From Mental Health Law Online
ECHR section I:
1, 2, 3, 4, 5, 6, 7, 8, 9, 10, 11, 12, 13, 14, 15, 16 , 17 , 18
ECHR section II (Articles 19-51)
ECHR section III (Articles 52-59)
Protocols: 1, 4, 6, 7, 12, 13, 14
Any cases with a hyperlink to this legislation will automatically be added here. There may be other relevant cases without a hyperlink, so please check the mental health case law page.
- Edwards v UK 46477/99 (2002) ECHR 303 — Christopher Edwards was killed by a prison cellmate, Richard Linford; both suffered from schizophrenia. (1) The duty under Article 2 to protect life could extend to taking preventive operational measures to protect an individual against criminal acts of another, where the authorities knew (or ought to have known) of a real and immediate risk to the life of an identified individual. Information was available identifying Linford as posing such a risk. The failure to pass on this information, and the inadequate screening of Linford, amounted to a breach of Article 2. (2) No inquest was held, and the trial did not involve witness evidence. The private inquiry which was held (a) had no power to compel witnesses, and (b) was held in private, with the parents unable to participate to the extent necessary to safeguard their interests: Article 2 was breached in this respect. (3) There was no appropriate domestic means of determining whether the authorities failed to protect the right to ..→
- MS v UK 24527/08 (2012) ECHR 804, (2012) MHLO 46 — (1) The conditions of the applicant's detention under s136 in a police cell beyond the 72-hour limit, while waiting for transfer to a medium secure unit, were an affront to human dignity and reached the threshold of degrading treatment for the purposes of Article 3. (2) There was no breach of Article 13 as an appropriate remedy was available in domestic law, notwithstanding the fact that he had been unsuccessful. (3) There was no claim for breach of Article 5. (4) Compensation of €3,000 was awarded.
- Reynolds v UK 2694/08 (2012) ECHR 437, (2012) MHLO 30 — (1) A voluntary in-patient killed himself by breaking and jumping out of a sixth-floor window: the court held that there was an arguable claim that an operational duty under Article 2 arose to take reasonable steps to protect him from a real and immediate risk of suicide and that that duty was not fulfilled. (2) There were no domestic civil proceedings available to his mother to establish any liability and compensation due as regards the non-pecuniary damage suffered by her on her son’s death, and therefore there was a violation of Article 13 in conjunction with Article 2. In particular: (a) neither the inquest nor the internal inquiry were an effective remedy; (b) the HRA claim under Article 2 was struck out by the county court because of domestic case law at that time which required gross negligence; (c) the mother had no prospect of obtaining adequate compensation for non-pecuniary damage under the Fatal Accidents Act 1976 (she was not a dependent) or the Law Reform ..→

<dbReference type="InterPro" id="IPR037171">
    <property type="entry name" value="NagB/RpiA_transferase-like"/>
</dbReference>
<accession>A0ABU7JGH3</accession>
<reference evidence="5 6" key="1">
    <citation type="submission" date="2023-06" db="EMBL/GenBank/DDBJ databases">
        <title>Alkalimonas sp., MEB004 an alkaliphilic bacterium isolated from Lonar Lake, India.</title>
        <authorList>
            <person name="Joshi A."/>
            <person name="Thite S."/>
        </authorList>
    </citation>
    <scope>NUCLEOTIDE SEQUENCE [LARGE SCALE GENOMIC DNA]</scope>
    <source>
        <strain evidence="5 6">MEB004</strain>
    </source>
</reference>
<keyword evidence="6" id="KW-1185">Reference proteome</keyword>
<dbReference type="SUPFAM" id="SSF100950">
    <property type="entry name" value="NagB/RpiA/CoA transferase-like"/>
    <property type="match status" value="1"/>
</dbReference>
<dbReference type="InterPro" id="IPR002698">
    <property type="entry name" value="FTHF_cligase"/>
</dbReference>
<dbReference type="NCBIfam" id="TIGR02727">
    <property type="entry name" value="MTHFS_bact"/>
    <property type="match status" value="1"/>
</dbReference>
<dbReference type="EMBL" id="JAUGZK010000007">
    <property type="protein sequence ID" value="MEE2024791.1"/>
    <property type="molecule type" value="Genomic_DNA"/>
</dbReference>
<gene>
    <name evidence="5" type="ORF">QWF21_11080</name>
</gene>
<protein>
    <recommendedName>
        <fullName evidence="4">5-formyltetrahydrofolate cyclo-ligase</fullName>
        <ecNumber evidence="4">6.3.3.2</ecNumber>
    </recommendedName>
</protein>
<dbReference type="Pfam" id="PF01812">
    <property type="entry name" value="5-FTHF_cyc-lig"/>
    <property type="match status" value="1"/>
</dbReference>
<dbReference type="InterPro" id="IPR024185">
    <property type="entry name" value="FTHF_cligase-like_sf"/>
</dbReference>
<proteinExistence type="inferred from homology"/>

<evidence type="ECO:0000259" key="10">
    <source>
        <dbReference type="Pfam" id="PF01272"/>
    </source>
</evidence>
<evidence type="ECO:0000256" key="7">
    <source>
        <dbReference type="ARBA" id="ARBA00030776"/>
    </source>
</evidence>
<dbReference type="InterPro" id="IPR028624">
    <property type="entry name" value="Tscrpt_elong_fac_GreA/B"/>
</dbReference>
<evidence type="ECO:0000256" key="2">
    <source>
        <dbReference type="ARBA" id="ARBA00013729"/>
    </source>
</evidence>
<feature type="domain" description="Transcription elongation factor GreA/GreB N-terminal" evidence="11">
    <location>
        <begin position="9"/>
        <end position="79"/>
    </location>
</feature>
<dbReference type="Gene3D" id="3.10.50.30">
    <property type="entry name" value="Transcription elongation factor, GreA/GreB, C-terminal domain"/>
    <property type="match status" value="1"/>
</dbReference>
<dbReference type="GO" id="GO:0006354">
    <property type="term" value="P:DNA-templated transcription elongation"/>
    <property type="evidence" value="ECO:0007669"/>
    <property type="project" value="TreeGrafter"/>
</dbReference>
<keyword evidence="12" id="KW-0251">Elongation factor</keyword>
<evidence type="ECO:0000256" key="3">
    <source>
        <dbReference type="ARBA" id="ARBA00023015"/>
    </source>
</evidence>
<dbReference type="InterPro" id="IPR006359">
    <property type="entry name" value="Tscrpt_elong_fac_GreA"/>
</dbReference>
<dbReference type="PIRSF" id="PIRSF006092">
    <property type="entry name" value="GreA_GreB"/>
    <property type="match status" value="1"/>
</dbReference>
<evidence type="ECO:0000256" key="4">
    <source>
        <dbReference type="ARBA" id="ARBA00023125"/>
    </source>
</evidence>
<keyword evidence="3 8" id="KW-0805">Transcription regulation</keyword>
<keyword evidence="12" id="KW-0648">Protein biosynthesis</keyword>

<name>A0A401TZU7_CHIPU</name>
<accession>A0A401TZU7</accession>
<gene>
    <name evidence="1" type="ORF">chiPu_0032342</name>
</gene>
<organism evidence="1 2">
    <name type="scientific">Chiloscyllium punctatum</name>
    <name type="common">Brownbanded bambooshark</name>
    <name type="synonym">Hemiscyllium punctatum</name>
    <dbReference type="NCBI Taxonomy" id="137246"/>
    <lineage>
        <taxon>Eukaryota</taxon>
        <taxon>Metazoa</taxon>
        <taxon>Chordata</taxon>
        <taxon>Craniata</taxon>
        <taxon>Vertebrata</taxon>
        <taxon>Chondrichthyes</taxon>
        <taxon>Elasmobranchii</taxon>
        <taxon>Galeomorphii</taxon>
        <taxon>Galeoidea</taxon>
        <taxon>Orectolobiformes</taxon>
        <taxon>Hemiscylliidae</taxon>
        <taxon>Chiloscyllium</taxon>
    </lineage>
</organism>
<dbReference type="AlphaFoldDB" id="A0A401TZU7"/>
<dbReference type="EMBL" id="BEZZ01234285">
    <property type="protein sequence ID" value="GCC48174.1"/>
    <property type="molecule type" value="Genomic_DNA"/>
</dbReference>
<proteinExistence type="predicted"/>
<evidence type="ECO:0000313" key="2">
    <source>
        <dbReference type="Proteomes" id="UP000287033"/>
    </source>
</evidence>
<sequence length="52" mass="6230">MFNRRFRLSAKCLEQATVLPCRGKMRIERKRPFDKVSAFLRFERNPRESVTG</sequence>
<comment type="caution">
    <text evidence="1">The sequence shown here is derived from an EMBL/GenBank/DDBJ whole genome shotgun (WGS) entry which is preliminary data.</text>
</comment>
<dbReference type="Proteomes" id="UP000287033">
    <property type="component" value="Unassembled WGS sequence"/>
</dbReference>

- Stanev v Bulgaria 36760/06 (2012) ECHR 46, (2012) MHLO 1 — (1) The applicant's placement in a social care home for people with mental disorders and his inability to obtain permission to leave the home led to breaches of Article 5(1), (4) and (5). (2) The living conditions in the home led to breaches of Article 3, and of Article 13 in conjunction with Article 3. (3) The lack of access to a court to seek release from partial guardianship breached Article 6(1). (4) No separate issue arose under Article 8 so it was unnecessary to examine that complaint. (5) Compensation of €15,000 was awarded.
- Wilkinson v UK 14659/02 (2006) ECHR 1171 — The applicant's complaints were all declared inadmissible. He had complained that: (1) medical treatment against his will was a breach of the negative obligations under Articles 3 and 8; (2) the authorities failed in their positive obligation under Articles 3 and 8 to provide suitable safeguards against the imposition of treatment that would violate his rights, in particular that the authorities should have sought approval from a court before imposing treatment and that he should have been able to bring a challenge against the treatment, before it took place, in a court which would have been able to provide a suitable level of review; (3) the inability to have a determination of his ‘civil right’ to autonomy in a court that would have provided a review on the merits was a violation of Article 6; (4) the lack of effective remedy was a breach of Article 13; (5) discrimination on the basis of his status as a detained patient was a breach of ..→
- X v Finland 34806/04 (2012) ECHR 1371, (2012) MHLO 128 — "The applicant alleged, in particular, under Article 6 of the Convention that she did not receive a fair hearing in the criminal proceedings against her in that she was not given an opportunity to be heard at an oral hearing on the need to appoint a trustee for her for the purpose of those proceedings and that she was not given an opportunity to examine witnesses on her behalf. She also alleged under Articles 5 and 8 of the Convention that she was unnecessarily and unlawfully subjected to involuntary care in a mental institution and to forced administration of medication. She further claimed under Article 13 of the Convention that she did not have an effective remedy to challenge the forced administration of medication." [Detailed summary available via external link.]
Article 13 – Right to an effective remedy
Everyone whose rights and freedoms as set forth in this Convention are violated shall have an effective remedy before a national authority notwithstanding that the violation has been committed by persons acting in an official capacity.